On the eve of the confirmation hearings, Religion Clause has posted numerous stories concerning Elena Kagan's record on religion. Melissa Rogers of Brookings argues that Elena Kagan's appointment to the Supreme Court could mark the first time a critic of the 1990 Smith decision and its weak reading of the Free Exercise Clause replaces a supporter of that decision. This is good news for Rogers, who wants additional protection for religion, but bad news for defenders of the rule of law. Smith requires churches to follow the laws applicable to everyone else. Religious opponents of Smith pretend that Justice Antonin Scalia, the author of Smith, and Justice Stevens, who joined the opinion, undermined the Free Exercise Clause with their ruling that religious groups must obey the law. What is really happening is that the religious opponents of Smith want special rules for religions--exemptions from the antidiscrimination laws, e.g., or special status in local zonings laws.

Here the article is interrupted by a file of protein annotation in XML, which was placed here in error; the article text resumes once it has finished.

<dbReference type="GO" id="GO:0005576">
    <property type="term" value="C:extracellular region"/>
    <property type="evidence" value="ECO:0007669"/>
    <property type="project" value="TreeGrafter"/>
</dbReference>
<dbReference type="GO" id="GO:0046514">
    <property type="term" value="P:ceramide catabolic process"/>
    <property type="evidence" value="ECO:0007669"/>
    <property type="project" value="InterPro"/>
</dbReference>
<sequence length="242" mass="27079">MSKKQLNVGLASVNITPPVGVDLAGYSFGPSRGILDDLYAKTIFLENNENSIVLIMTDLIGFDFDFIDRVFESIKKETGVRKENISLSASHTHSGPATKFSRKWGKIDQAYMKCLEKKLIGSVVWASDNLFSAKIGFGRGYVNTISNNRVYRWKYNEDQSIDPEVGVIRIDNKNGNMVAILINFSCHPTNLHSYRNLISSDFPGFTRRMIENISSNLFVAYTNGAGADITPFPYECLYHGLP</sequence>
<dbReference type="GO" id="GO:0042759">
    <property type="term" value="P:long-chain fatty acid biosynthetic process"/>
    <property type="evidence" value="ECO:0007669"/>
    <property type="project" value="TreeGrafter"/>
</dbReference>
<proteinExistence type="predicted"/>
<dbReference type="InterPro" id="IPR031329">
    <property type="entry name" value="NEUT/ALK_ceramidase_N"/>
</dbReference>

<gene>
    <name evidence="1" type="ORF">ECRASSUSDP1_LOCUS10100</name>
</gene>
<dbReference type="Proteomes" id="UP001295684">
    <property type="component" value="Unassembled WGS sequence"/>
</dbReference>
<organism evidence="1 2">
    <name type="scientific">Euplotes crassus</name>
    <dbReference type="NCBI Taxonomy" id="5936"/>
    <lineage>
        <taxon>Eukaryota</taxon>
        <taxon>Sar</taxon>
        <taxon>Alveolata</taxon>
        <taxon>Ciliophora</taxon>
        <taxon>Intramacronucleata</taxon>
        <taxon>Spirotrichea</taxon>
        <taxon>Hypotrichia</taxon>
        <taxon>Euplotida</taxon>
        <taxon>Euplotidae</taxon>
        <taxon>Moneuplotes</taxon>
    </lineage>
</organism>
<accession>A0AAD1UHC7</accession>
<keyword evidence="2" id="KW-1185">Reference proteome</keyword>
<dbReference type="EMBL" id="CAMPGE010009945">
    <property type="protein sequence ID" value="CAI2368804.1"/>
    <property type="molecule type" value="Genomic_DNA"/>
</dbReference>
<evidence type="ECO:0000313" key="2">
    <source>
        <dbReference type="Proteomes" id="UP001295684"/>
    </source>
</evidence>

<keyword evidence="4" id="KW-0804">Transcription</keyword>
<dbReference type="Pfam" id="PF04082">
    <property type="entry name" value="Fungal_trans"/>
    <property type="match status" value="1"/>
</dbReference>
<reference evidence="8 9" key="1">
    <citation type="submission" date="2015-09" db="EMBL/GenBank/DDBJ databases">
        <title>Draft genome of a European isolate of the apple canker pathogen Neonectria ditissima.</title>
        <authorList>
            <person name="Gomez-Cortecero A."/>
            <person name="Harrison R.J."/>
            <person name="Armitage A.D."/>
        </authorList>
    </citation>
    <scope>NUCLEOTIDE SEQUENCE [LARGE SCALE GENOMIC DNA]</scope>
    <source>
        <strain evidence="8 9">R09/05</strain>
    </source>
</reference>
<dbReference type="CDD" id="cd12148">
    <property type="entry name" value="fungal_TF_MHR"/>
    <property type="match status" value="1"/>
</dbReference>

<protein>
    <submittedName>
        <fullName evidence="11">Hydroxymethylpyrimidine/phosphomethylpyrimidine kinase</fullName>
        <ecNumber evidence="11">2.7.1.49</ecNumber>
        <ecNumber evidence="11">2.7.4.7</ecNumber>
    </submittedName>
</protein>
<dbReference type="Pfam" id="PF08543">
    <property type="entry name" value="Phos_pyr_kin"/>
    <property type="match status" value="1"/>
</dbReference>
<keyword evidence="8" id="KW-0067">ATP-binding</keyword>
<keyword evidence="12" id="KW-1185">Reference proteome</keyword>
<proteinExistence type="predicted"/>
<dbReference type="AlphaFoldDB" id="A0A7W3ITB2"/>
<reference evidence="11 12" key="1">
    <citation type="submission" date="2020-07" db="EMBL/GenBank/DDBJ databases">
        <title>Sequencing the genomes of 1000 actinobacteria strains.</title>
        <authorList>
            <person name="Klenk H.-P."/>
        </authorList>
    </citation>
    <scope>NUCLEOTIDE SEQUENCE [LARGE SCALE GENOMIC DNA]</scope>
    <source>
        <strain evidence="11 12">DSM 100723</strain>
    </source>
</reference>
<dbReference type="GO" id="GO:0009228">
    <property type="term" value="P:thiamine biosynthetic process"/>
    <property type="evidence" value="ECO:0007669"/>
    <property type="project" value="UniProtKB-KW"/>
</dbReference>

According to Rogers, although President Obama admires Justice Stevens, given President Obama’s religious freedom commitments, this is one area where he would be likely to see a break with Stevens as a welcome change. This is the danger posed by Rogers, Obama and now Kagan: they start with their commitment to religion and push that commitment so far that they value religion more than the rule of law. They pretend that this is a defense of religious liberty, but it is really religious tyranny to exempt the country's religious citizens from the law. The Secular Coalition of America has listed all the reasons to be worried about Kagan's nomination. If the Senate were really committed to its constitutional duty, it would ask Kagan if she is ready to defend the Constitution instead of religion.